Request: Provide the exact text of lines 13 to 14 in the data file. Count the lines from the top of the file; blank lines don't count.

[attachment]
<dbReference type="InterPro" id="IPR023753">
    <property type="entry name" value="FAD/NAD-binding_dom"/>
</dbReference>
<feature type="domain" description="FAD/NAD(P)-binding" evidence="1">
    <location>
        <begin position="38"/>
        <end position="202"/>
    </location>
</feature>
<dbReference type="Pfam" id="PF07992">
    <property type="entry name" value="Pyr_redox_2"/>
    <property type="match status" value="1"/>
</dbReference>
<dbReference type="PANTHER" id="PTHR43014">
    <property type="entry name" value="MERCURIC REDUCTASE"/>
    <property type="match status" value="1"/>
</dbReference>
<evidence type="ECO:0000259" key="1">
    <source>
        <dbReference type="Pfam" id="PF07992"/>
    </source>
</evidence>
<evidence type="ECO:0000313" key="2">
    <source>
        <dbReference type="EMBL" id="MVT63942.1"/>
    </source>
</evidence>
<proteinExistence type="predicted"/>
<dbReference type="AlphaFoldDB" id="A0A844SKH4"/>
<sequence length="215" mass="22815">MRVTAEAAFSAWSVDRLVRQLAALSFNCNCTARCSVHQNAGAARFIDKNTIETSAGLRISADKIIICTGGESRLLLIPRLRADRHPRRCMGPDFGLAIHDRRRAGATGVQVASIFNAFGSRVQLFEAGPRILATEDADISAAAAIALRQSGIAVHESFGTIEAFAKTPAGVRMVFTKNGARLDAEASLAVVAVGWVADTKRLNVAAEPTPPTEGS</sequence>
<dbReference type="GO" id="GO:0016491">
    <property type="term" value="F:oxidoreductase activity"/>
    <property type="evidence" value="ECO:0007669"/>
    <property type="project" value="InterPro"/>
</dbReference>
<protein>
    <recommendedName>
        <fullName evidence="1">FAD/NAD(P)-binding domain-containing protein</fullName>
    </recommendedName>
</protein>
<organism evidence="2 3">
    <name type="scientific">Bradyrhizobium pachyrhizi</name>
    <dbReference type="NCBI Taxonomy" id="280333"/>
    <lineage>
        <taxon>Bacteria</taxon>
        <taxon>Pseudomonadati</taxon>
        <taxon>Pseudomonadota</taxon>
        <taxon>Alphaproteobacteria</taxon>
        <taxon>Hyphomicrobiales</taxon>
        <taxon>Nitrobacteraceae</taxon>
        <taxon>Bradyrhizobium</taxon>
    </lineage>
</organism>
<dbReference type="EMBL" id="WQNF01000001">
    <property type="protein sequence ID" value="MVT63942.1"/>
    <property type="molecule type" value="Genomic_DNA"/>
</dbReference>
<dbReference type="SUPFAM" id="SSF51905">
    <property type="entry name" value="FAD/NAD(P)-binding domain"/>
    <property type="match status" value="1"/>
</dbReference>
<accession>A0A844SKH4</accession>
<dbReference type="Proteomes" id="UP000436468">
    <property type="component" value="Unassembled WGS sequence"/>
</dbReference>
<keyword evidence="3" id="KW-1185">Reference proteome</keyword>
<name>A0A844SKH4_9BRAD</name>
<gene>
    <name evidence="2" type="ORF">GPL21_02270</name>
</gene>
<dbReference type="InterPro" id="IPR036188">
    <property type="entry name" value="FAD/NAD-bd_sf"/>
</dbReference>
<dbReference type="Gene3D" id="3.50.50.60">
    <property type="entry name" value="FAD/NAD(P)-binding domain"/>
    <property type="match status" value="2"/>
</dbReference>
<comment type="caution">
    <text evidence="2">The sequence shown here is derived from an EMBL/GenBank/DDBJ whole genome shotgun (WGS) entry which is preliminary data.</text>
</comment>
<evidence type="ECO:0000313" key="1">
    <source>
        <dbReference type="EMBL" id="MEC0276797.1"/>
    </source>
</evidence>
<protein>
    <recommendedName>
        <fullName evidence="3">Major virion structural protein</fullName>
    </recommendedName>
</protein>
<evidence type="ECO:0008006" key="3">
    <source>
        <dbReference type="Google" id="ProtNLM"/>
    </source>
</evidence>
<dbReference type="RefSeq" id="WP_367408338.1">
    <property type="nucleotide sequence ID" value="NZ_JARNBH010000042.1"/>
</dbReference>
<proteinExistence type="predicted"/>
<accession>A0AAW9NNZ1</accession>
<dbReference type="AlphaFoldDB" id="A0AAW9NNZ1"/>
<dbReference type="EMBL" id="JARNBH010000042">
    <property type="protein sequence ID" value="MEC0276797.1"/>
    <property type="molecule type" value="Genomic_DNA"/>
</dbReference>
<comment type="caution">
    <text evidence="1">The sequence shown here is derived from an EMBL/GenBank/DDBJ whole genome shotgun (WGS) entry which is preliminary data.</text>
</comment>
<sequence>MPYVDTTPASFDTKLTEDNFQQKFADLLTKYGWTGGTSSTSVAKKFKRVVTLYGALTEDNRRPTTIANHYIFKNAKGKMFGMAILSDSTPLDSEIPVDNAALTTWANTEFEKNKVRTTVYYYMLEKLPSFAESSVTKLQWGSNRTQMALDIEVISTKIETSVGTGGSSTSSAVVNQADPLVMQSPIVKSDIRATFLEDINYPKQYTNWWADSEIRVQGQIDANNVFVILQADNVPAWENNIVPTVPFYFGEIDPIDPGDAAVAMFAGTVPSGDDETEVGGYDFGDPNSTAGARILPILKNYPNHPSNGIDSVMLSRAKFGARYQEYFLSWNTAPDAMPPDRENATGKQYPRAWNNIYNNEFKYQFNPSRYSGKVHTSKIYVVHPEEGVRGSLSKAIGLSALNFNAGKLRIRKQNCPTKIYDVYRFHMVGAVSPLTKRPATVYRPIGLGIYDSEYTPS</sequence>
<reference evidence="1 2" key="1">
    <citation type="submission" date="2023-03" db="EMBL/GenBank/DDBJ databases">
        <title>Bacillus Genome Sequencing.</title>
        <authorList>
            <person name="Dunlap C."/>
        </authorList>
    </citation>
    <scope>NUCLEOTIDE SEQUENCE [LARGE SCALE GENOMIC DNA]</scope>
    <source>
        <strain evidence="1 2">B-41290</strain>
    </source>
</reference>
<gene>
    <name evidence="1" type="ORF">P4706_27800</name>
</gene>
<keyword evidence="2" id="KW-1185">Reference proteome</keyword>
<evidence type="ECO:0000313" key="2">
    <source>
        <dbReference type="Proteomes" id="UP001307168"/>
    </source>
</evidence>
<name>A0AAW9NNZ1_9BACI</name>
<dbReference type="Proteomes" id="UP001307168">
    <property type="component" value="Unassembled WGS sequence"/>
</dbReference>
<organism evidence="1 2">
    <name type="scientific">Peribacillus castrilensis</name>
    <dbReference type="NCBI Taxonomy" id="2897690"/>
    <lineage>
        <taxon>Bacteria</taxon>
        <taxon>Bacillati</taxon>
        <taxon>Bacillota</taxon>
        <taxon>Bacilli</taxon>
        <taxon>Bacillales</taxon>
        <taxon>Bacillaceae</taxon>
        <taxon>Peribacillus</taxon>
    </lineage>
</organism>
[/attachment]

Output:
</dbReference>
<dbReference type="PANTHER" id="PTHR43014">